workzine

Mary Slocum, 11/7/2011

Current Occupation: retired social worker

Former Occupation: 17 year shipyard electrician

Contact Information: A poet since she was 14, Mary Slocum was the last winner of the Portland Artquake competition in the 90s and a winner of Washington State Poetry Assn. humorous poetry competition in the 90s. Mary Slocum has been published in Stanza, NW Literary Review, Upper Left Edge, Tradeswomen’s Network Newsletter, Black Cat, Portland Alliance, Work and Carcenogenic. She enjoys reading more than publishing and has also appeared with a comedy collective. Presently working on a complete collection and some of which is on her website: www.maryslocum.com

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Great Expectations

For $70,000 they gave me a Masters in Social Work,
Expecting to , “Do no Harm”,
Be of service, Fix the broken,
Services purported to care.

Got my first job
County Mental Health Clinic,
Hangin with schizophrenics
And their voices,
I was in my element.
Politics, beaurocracy, funding
Cuts dropped like a rock
In clients puddled in the street,
Rippling out to the community.
Homeless for the first time in their lives,
And management
let me tell them they were homeless.

Charged for meds that kept them
“Stable”. Complained about
By Christian neighbors
In the grocery line. Boss
Chewing social workers out for our clients
Making their neighbors uncomfortable.
Peeking behind the curtain
Wizard now lacking arms
Could no longer deny
I volunteer for the layoff
So the budget would balance.
And I can
Do No Harm.

Got the second job
Pushing Methadone
To addicts poor and homeless.
Believed it was treatment.
Same curtain, different wizard.
Loved the groups, loved the people trying,
Loved to help until I focused.
On the  business, It was a business.
Charged for dosing.
Methadone eats calcium from bone,
Curtain flapping in the breeze.
Clients with walkers after years of “Treatment”
For this illness of addiction.
Taught that relapse was a symptom,
Saw them cut the dose to punish for the symptom.
Withdrawal price for illness,
Methadone  more addictive medication than when they started
Do No Harm.

Curtain billowing.
Relapse. A limit to the  number of groups
you can attend
After the hook is set. “Do No Harm”
Pounding  in my ears
Support allowed only once a month
Makes it hard to schedule cravings
I let anyone in my groups that showed up.
Got busted, got fired,
Happy now I could “Do No Harm”.
Expectations filling.

Got foster girls, thought I might be effective.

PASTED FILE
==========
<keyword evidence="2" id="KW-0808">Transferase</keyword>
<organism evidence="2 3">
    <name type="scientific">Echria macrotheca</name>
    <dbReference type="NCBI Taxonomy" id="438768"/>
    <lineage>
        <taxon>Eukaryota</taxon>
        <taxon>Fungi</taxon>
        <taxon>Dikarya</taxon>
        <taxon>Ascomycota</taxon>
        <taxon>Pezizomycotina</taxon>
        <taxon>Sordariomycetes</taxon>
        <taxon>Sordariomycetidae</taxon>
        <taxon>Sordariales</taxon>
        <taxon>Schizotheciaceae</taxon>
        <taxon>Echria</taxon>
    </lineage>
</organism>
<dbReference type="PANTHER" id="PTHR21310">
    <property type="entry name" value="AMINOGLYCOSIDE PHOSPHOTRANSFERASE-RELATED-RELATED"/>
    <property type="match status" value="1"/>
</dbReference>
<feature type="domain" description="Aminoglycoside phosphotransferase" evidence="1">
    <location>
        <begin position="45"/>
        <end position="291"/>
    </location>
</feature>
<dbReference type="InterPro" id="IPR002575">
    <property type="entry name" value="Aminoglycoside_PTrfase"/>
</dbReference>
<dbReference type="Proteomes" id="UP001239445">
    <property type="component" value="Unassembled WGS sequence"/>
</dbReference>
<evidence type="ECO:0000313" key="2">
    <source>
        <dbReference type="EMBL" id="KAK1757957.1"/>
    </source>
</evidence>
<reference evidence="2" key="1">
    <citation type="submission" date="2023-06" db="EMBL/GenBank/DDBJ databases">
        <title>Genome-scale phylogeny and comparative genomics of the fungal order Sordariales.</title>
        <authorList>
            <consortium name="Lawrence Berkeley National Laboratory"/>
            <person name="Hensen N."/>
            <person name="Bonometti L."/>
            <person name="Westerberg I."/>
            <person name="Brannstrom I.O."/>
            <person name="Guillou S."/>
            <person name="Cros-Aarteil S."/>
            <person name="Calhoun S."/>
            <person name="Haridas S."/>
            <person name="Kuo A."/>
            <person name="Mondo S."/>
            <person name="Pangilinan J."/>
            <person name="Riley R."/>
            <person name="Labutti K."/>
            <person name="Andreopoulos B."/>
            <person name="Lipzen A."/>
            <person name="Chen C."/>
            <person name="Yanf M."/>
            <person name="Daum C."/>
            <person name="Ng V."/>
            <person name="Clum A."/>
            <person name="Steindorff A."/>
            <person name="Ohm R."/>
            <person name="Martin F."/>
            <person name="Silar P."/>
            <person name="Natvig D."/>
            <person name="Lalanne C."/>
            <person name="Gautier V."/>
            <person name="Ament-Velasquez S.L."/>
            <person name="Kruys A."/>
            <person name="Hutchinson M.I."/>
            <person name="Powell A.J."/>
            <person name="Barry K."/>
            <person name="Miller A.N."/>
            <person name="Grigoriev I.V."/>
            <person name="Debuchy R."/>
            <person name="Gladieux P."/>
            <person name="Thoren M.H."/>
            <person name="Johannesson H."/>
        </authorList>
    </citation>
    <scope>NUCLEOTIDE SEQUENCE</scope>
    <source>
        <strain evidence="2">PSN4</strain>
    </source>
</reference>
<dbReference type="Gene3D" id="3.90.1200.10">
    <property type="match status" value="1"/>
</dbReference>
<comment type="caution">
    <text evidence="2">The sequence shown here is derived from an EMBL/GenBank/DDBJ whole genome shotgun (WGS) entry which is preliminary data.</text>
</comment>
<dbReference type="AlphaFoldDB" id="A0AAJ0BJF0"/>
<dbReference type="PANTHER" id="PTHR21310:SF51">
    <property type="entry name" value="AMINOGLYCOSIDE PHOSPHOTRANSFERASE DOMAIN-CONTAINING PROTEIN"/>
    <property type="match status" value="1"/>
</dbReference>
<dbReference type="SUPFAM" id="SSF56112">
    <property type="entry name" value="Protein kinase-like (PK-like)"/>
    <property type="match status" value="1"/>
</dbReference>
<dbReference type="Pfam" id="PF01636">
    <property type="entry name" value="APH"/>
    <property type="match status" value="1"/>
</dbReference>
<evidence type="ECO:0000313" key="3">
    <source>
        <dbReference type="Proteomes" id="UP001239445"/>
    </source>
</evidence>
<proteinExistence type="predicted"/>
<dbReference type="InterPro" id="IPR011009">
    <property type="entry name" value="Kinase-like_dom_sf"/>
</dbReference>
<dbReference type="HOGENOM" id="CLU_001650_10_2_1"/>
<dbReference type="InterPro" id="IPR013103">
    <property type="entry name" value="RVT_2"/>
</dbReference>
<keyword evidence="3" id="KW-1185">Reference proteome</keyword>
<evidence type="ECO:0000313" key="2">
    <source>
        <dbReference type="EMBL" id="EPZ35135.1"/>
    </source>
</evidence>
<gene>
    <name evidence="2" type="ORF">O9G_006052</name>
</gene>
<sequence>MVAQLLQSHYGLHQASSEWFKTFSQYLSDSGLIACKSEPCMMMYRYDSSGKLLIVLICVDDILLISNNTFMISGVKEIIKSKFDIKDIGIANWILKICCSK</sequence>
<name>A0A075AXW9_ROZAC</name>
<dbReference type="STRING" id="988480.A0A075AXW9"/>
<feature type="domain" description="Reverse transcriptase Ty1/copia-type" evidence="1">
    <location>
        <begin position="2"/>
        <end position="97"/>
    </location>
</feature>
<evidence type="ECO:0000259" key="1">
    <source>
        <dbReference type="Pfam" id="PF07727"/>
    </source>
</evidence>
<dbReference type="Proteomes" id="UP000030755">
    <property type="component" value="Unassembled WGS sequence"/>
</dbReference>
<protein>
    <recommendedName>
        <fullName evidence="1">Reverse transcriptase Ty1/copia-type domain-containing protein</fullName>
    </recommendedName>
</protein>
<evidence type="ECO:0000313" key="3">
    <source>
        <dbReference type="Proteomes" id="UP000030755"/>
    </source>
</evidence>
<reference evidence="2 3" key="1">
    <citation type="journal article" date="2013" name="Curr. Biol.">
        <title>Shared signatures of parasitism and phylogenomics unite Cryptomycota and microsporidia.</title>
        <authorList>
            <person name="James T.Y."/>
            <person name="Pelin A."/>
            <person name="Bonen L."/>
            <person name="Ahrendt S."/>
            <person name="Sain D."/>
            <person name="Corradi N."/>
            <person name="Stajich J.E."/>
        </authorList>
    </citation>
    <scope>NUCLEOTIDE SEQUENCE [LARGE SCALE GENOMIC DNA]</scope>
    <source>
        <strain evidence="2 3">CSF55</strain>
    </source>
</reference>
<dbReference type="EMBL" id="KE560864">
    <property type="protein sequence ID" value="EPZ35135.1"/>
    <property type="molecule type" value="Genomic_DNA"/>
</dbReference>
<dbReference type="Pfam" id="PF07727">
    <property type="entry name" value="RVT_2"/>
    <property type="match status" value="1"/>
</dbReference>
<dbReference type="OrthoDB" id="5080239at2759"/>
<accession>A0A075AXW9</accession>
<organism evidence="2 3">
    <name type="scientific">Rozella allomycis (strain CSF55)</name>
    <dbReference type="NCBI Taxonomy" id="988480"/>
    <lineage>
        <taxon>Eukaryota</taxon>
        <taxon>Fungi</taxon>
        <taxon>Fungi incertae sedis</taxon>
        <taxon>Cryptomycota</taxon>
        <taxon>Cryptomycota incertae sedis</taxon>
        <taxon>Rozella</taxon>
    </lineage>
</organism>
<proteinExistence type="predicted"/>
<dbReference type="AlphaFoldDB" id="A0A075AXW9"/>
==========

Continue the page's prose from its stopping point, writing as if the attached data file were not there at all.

Got threatened. Had my furniture thrown at me.
Laser shot anger focuses burning through my skull
Laughter dies in my home.
Asked for medication management.
Told it was a once a month privilege
Got bit, kicked and hit.
Watched her try to kill my dog, kill her fish.
Never knew there could be so much anger in
Such a small package, I was paying for their damage by their system,
I too was angry.
Still wanted to Do No Harm.
.
Decided I needed to help myself.
Left the program, stayed in bed for months.
Lost all faith in humanity to be human.
Lost like dust bunnies under a couch.

Got an e-mail
Class on “How to tell your client
You have no resources.” “How to handle their frustration
When you tell them the truth.
Behind the curtain. That you have no services.
$125 to change your expectations to, “Do No Harm”.

#

back to WORK

  1. This is a powerful piece. Well done!

  2. A thought provoking and strong image of what it may be like on the other side of the desk – I spent a couple decades on the receiving end as my wife got endless and ultimately worthless counseling for schizophrenia – all the while I, the responsible adult, was being told that things are getting better. Doing no harm often amounted to pretending to do good. Whatever the actual value of the services, the services are being eviscerated.

  3. It is amazing that anyone will still try to be therapeutic or helpful or to do no harm..certainly can’t be done in a bureaucratic system that looks to accountabiity and practitioners are sometimes sicker than the sick person being treated and it never occurs that we could all, no matter what, treat each other like human beings. I like this poem a lot as it’s honest, painfully honest and true….and well written

  4. Thanks so much for all the understanding….please be kind to your social workers wherever you encounter them. They got the degree because they believed they could make a difference, then discovered the bait and switch that is the helping professions.

  5. […] out Ms. Slocum’s past poetry here documenting the vindictive rage of a wronged employee, here where she hangs with schizophrenics, and here in which she goes to a meeting gone awry. What better […]

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